Returning to Activity After A Pandemic
September 14, 2021 – This blog is from the APTA PPS Section:
During the COVID-19 pandemic, activity levels dropped for a lot of people. Between stay at home orders, gym closures and working from home, people became more sedentary. On top of that, there were shortages of equipment like dumbbells and bicycles, making staying active at home difficult even if you wanted to.
But this summer, things look different; vaccines are widely available, restrictions are loosening and people are looking to get active and enjoy the warm weather. That’s all good news, but if you had a long break from activity, your body might not be ready to jump right back in. Here are a few tips to help you get more active without getting hurt:
- If you’re a runner, think about a walk to run program
- If you’re a weight lifter, start with lighter weights and less reps.
- Whatever your activity of choice is, start with short periods of activity and gradually work your way back up.
Warm up and cool down
Warming up gets your heart and lungs ramped up and prepares your muscles and tendons for the increase in activity about to come. Include some light cardio like jogging, calisthenics, or cycling, followed by active stretching like butt kicks, high knees, or yoga.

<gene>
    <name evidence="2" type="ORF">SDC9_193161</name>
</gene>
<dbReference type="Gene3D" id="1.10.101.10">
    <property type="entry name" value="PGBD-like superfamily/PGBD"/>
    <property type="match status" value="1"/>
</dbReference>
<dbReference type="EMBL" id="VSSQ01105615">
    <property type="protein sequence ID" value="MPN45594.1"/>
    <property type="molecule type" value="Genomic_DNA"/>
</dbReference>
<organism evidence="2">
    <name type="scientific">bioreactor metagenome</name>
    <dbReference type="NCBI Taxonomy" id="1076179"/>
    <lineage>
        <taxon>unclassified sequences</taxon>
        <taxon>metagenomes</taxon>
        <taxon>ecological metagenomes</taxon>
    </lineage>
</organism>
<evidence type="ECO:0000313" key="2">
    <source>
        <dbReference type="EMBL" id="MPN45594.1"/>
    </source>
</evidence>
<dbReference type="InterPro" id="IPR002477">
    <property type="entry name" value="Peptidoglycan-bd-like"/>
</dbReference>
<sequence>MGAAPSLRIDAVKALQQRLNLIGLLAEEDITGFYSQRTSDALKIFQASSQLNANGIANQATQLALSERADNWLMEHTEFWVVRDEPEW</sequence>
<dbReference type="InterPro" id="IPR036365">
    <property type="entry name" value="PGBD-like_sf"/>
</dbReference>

Cooling down transitions your body back to a lower state of stress – it brings your heart rate and breathing down, decreases blood flow to your muscles and back to places like your digestive system, and helps you relax. It’s also a great place for static stretches if you need some work on your flexibility.
Take a day off
Rest days let your body recover and keep you from getting burned out. Not enough exercise isn’t good for you, but too much of a good thing can cause problems too.
Watch for early signs of injury
Some soreness for a few days after activity is normal, especially if you’ve had a long break. But there are a few common issues to watch out for as you return to activity:
- Swelling or bruising
- Joint pain, especially in the knees or shoulders
- Foot pain, which could be a sign of plantar fasciitis
- Muscle strains – particularly common in the hamstrings
- Sprains – most common in the ankle
Any of these issues justifies a call to your physical therapist. Getting checked out early can prevent an injury that derails your attempt to return to activity. PTs see all of the issues just mentioned on a regular basis and can help safely guide you back into a more active lifestyle.